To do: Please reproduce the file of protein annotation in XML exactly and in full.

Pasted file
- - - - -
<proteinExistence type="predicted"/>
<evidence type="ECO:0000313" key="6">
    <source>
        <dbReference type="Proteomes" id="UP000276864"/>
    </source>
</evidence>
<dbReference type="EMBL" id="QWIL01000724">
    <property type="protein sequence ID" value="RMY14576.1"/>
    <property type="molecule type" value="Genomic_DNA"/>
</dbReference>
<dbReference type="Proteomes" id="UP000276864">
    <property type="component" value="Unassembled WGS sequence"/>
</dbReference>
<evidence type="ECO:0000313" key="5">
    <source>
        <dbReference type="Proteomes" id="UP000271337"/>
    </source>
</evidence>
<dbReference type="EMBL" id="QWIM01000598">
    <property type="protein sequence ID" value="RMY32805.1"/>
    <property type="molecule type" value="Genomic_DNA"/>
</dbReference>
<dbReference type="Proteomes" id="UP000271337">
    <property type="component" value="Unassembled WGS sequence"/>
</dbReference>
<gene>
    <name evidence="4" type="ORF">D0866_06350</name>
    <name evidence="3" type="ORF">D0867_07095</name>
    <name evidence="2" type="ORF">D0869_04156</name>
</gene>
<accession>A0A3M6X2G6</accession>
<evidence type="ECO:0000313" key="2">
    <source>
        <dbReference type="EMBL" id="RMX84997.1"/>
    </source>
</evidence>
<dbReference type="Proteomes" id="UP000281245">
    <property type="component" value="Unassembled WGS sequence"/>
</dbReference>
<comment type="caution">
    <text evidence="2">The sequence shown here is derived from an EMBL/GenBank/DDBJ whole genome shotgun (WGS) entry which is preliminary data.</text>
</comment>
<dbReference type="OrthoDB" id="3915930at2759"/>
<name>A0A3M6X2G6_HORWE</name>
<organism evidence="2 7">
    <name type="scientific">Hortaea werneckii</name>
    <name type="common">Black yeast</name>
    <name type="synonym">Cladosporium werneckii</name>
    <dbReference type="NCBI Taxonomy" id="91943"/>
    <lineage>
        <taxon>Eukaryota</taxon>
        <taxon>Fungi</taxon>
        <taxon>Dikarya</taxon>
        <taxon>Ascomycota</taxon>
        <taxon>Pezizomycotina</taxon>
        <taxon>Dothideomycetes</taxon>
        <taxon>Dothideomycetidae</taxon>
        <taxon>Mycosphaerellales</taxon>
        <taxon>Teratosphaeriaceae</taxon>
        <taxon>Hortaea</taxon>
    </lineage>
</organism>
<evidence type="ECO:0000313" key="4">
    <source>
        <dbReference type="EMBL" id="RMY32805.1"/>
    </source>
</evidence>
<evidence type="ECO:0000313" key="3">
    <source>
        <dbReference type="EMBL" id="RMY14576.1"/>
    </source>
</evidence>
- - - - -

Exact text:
<proteinExistence type="predicted"/>
<evidence type="ECO:0000313" key="6">
    <source>
        <dbReference type="Proteomes" id="UP000276864"/>
    </source>
</evidence>
<dbReference type="EMBL" id="QWIL01000724">
    <property type="protein sequence ID" value="RMY14576.1"/>
    <property type="molecule type" value="Genomic_DNA"/>
</dbReference>
<dbReference type="Proteomes" id="UP000276864">
    <property type="component" value="Unassembled WGS sequence"/>
</dbReference>
<evidence type="ECO:0000313" key="5">
    <source>
        <dbReference type="Proteomes" id="UP000271337"/>
    </source>
</evidence>
<dbReference type="EMBL" id="QWIM01000598">
    <property type="protein sequence ID" value="RMY32805.1"/>
    <property type="molecule type" value="Genomic_DNA"/>
</dbReference>
<dbReference type="Proteomes" id="UP000271337">
    <property type="component" value="Unassembled WGS sequence"/>
</dbReference>
<gene>
    <name evidence="4" type="ORF">D0866_06350</name>
    <name evidence="3" type="ORF">D0867_07095</name>
    <name evidence="2" type="ORF">D0869_04156</name>
</gene>
<accession>A0A3M6X2G6</accession>
<evidence type="ECO:0000313" key="2">
    <source>
        <dbReference type="EMBL" id="RMX84997.1"/>
    </source>
</evidence>
<dbReference type="Proteomes" id="UP000281245">
    <property type="component" value="Unassembled WGS sequence"/>
</dbReference>
<comment type="caution">
    <text evidence="2">The sequence shown here is derived from an EMBL/GenBank/DDBJ whole genome shotgun (WGS) entry which is preliminary data.</text>
</comment>
<dbReference type="OrthoDB" id="3915930at2759"/>
<name>A0A3M6X2G6_HORWE</name>
<organism evidence="2 7">
    <name type="scientific">Hortaea werneckii</name>
    <name type="common">Black yeast</name>
    <name type="synonym">Cladosporium werneckii</name>
    <dbReference type="NCBI Taxonomy" id="91943"/>
    <lineage>
        <taxon>Eukaryota</taxon>
        <taxon>Fungi</taxon>
        <taxon>Dikarya</taxon>
        <taxon>Ascomycota</taxon>
        <taxon>Pezizomycotina</taxon>
        <taxon>Dothideomycetes</taxon>
        <taxon>Dothideomycetidae</taxon>
        <taxon>Mycosphaerellales</taxon>
        <taxon>Teratosphaeriaceae</taxon>
        <taxon>Hortaea</taxon>
    </lineage>
</organism>
<evidence type="ECO:0000313" key="4">
    <source>
        <dbReference type="EMBL" id="RMY32805.1"/>
    </source>
</evidence>
<evidence type="ECO:0000313" key="3">
    <source>
        <dbReference type="EMBL" id="RMY14576.1"/>
    </source>
</evidence>